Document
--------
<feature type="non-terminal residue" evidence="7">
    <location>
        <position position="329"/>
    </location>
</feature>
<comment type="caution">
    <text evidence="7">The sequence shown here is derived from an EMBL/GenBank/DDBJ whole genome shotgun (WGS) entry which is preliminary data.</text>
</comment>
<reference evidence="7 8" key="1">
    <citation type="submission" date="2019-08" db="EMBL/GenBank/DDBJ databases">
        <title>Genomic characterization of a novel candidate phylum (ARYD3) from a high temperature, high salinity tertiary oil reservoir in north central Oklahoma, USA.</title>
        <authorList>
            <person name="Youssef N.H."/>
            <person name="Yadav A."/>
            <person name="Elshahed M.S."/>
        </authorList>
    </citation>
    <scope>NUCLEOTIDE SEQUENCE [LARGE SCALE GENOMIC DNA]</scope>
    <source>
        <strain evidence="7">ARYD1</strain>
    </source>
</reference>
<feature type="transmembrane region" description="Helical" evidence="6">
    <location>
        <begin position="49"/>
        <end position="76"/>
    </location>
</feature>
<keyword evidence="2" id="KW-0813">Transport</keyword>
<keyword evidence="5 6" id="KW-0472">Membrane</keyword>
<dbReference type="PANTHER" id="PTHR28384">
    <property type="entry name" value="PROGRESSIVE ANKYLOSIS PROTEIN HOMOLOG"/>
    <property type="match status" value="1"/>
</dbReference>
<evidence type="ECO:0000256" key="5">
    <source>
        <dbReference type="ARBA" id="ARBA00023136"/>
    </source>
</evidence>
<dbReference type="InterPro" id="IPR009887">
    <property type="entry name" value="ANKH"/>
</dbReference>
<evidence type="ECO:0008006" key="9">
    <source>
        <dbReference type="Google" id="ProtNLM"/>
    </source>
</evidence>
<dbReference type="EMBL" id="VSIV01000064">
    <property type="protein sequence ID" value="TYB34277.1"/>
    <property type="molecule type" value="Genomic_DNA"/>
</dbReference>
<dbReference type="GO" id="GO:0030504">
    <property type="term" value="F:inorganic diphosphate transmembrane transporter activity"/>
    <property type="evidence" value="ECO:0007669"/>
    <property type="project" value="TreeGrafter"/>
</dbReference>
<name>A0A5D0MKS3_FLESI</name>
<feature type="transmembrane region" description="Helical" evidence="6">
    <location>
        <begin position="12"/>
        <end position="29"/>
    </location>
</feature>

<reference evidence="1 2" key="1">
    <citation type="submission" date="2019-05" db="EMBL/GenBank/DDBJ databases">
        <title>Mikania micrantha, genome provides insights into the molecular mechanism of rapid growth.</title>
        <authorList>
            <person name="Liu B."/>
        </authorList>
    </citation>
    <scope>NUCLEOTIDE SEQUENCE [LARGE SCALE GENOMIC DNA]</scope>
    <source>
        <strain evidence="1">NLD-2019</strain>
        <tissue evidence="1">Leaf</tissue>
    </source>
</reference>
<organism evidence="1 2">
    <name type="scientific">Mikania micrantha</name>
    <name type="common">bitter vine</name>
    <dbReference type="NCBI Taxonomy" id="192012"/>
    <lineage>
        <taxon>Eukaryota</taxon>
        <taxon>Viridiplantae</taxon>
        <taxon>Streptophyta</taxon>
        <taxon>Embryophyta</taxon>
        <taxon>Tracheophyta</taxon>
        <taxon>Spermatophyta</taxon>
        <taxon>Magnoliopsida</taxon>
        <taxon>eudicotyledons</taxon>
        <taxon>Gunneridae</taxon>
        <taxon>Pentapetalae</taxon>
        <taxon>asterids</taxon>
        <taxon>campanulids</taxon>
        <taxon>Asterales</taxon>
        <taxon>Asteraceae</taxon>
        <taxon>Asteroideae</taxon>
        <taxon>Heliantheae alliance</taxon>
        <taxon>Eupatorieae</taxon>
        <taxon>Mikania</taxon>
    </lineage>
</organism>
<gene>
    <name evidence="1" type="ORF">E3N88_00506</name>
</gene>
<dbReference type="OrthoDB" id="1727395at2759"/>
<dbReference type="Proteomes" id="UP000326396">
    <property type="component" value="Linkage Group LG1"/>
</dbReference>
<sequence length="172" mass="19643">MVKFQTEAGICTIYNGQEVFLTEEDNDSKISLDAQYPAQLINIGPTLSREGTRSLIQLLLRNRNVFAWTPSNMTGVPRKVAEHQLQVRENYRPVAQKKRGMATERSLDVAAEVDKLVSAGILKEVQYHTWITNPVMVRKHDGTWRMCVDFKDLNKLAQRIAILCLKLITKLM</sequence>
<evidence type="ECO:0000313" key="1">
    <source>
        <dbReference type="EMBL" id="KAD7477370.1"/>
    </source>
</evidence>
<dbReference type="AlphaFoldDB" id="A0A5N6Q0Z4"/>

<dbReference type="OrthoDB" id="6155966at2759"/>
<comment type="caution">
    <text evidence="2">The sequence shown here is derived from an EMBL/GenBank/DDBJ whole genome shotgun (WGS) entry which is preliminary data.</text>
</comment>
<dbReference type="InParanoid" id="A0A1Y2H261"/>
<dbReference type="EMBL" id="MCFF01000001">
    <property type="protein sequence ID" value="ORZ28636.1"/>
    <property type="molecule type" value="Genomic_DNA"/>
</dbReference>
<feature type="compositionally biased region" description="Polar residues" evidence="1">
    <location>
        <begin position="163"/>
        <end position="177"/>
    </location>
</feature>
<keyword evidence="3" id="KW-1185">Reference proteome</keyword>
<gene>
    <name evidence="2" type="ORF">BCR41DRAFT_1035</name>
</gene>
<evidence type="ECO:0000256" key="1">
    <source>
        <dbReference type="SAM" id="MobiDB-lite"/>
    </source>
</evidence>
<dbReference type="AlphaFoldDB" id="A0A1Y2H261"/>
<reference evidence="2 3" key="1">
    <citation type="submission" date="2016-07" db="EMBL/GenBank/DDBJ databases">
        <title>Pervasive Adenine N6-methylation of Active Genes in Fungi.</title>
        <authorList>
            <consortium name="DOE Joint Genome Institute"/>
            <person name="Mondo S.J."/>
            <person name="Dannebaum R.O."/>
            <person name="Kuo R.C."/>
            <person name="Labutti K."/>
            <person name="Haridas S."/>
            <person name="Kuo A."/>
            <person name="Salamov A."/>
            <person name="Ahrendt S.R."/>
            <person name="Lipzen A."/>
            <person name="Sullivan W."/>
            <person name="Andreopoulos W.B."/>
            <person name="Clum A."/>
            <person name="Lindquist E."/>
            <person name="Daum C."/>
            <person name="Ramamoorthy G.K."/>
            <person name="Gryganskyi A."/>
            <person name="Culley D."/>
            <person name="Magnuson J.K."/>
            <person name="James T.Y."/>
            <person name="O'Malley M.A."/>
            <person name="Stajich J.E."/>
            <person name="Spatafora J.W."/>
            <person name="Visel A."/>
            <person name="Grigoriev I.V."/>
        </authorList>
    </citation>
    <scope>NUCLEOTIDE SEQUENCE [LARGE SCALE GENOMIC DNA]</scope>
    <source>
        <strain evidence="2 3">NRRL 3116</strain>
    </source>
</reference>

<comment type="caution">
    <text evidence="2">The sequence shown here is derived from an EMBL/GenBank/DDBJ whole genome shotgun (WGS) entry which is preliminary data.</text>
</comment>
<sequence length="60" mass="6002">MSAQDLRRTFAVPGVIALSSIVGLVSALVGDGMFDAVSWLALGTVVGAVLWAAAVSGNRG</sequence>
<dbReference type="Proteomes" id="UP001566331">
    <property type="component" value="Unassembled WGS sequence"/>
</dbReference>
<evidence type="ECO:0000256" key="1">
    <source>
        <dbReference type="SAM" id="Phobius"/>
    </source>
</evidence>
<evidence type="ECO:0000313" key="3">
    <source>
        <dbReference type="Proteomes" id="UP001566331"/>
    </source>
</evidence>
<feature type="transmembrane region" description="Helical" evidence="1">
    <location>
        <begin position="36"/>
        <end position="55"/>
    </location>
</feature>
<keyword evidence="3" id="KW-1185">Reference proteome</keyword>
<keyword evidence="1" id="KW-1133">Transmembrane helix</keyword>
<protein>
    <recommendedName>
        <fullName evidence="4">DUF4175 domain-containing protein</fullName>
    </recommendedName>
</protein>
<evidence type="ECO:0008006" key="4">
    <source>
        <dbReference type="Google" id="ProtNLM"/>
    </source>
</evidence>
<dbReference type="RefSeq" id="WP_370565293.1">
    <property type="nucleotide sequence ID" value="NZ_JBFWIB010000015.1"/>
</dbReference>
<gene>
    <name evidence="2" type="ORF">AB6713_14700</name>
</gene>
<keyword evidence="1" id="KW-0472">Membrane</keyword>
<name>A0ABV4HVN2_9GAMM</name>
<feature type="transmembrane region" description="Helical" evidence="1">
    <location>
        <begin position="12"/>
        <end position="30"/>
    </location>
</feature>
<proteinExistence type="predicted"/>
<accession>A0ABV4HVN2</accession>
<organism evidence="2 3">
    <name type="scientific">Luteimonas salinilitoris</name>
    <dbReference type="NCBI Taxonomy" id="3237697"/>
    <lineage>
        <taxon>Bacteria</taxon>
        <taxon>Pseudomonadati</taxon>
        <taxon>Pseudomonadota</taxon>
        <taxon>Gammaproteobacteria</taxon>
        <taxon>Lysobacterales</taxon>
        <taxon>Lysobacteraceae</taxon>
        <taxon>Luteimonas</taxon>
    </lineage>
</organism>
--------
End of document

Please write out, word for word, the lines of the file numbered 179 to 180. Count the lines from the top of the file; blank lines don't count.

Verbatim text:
</comment>
<sequence length="60" mass="6002">MSAQDLRRTFAVPGVIALSSIVGLVSALVGDGMFDAVSWLALGTVVGAVLWAAAVSGNRG</sequence>